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  • Writer's pictureAshizia Dean

Extracting renewable electric energy from bacterial groups

Researchers created tiny skyscrapers' for bacterial groups to enable them to produce electricity using only sunlight and water.

The University of Cambridge researchers used 3D printing to build grids of high-rise "nano-housing" wherein sun-loving bacteria thrive rapidly. The researchers were then managed to generate waste electrons from photosynthesis from the bacteria, that can be utilized to operate small devices.

Numerous different experiments have extracted energy from photosynthetic bacteria, but the Cambridge team discovered that offering them with the suitable type home enhances the quantity of energy they can extract by an order of magnitude. The methodology competes with traditional techniques of renewable bioenergy generation and already achieved solar conversion efficiencies that can surpass several other prevailing biofuel generation approaches.

Their findings, published in the journal Nature Materials, demonstrate that 'biohybrid' solar energy sources could contribute in the zero-carbon energy supply.

Present alternative energy sources, such as silicon-based solar cells and biofuels, are much favorable to fossil fuels in relation to carbon emissions; however, they have drawbacks, like those of dependence on mining, recycling issues, and involvement on farming and land use, one that leads to biodiversity loss.

“Our approach is a step towards making even more sustainable renewable energy devices for the future,” said Dr. Jenny Zhang from the Yusuf Hamied Department of Chemistry, who led the research.

Zhang and her associates from the Departments of Biochemistry and Materials Science and Metallurgy are rethinking bioenergy to achieve sustainability and expandability.

Photosynthetic bacteria, also known as cyanobacteria, are most prevalent type of organism on Earth. Researchers have been seeking to "re-wire" the photosynthesis processes of cyanobacteria to generate energy off them for many decades.

“There’s been a bottleneck in terms of how much energy you can actually extract from photosynthetic systems, but no one understood where the bottleneck was,” said Zhang. “Most scientists assumed that the bottleneck was on the biological side, in the bacteria, but we’ve found that a substantial bottleneck is actually on the material side.”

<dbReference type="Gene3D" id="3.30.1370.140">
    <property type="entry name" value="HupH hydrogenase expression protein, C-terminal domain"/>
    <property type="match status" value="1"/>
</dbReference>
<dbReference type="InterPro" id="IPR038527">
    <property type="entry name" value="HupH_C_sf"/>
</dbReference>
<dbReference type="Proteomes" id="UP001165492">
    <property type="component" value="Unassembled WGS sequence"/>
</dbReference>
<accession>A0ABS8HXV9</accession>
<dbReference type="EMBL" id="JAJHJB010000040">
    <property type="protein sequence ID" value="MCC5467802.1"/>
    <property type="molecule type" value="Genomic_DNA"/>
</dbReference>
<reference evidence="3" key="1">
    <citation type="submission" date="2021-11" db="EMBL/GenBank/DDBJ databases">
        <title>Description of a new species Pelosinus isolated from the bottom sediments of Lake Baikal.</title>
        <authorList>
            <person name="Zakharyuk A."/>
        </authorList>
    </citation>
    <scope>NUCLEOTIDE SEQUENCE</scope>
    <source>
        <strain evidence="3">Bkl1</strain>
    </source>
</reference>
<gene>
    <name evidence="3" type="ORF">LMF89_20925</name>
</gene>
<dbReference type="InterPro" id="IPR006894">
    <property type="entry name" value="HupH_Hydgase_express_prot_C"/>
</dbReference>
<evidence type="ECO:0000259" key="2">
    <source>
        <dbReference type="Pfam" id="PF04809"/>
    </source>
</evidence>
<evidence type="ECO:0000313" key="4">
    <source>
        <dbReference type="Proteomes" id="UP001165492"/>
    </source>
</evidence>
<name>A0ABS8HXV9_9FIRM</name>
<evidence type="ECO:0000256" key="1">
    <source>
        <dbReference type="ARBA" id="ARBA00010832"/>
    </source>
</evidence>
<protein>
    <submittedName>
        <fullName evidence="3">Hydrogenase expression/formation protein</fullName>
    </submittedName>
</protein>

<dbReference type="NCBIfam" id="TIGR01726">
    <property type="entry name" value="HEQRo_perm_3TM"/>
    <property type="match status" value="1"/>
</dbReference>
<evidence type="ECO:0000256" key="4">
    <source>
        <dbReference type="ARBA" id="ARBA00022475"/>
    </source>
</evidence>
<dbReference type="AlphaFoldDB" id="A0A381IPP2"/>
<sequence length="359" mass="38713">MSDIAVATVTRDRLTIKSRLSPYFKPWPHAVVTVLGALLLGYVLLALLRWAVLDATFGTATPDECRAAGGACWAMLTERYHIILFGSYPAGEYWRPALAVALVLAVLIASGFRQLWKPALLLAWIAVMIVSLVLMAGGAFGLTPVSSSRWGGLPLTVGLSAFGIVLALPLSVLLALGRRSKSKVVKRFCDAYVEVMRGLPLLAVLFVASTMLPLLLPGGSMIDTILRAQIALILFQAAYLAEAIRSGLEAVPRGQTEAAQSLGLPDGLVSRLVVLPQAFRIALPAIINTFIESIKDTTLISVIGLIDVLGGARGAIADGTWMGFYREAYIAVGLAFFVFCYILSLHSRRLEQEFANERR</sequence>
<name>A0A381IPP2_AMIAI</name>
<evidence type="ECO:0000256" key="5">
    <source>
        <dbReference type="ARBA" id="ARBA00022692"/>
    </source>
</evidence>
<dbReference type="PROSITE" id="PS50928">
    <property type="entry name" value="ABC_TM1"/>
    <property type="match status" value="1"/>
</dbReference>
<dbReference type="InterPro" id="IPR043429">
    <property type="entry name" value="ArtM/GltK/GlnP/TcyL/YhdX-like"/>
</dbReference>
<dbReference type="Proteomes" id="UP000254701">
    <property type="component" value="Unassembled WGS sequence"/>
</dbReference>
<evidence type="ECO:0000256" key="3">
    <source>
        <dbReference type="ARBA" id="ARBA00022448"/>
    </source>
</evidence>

Cyanobacteria demand a level of sunlight to thrive, similar to the surface of a lake during the summer. The bacteria must also be tethered to electrodes in order to obtain the energy produced by photosynthesis.

The Cambridge team 3D-printed specialized electrodes made of metal oxide nanoparticles to function with cyanobacteria during photosynthesis. The electrodes were printed in the shape of a miniature city, with highly branched, tightly packed pillar structures.

Zhang's group created a printing approach that enables influence over multiple length scales, causing the structures to become highly customizable and potentially useful in a variety of disciplines.

“The electrodes have excellent light-handling properties, like a high-rise apartment with lots of windows,” said Zhang. “Cyanobacteria need something they can attach to and form a community with their neighbors. Our electrodes allow for a balance between lots of surface area and lots of light – like a glass skyscraper.”

The researchers observed that the self-assembling cyanobacteria were more effective over other existing bioenergy systems, such as biofuels, once they were in their new "wired" home. The approach caused a lot of energy extraction from photosynthesis by an order of magnitude when compared to other sources.

“I was surprised we were able to achieve the numbers we did – similar numbers have been predicted for many years, but this is the first time that these numbers have been shown experimentally,” said Zhang. “Cyanobacteria are versatile chemical factories. Our approach allows us to tap into their energy conversion pathway at an early point, which helps us understand how they carry out energy conversion so we can use their natural pathways for renewable fuel or chemical generation.”

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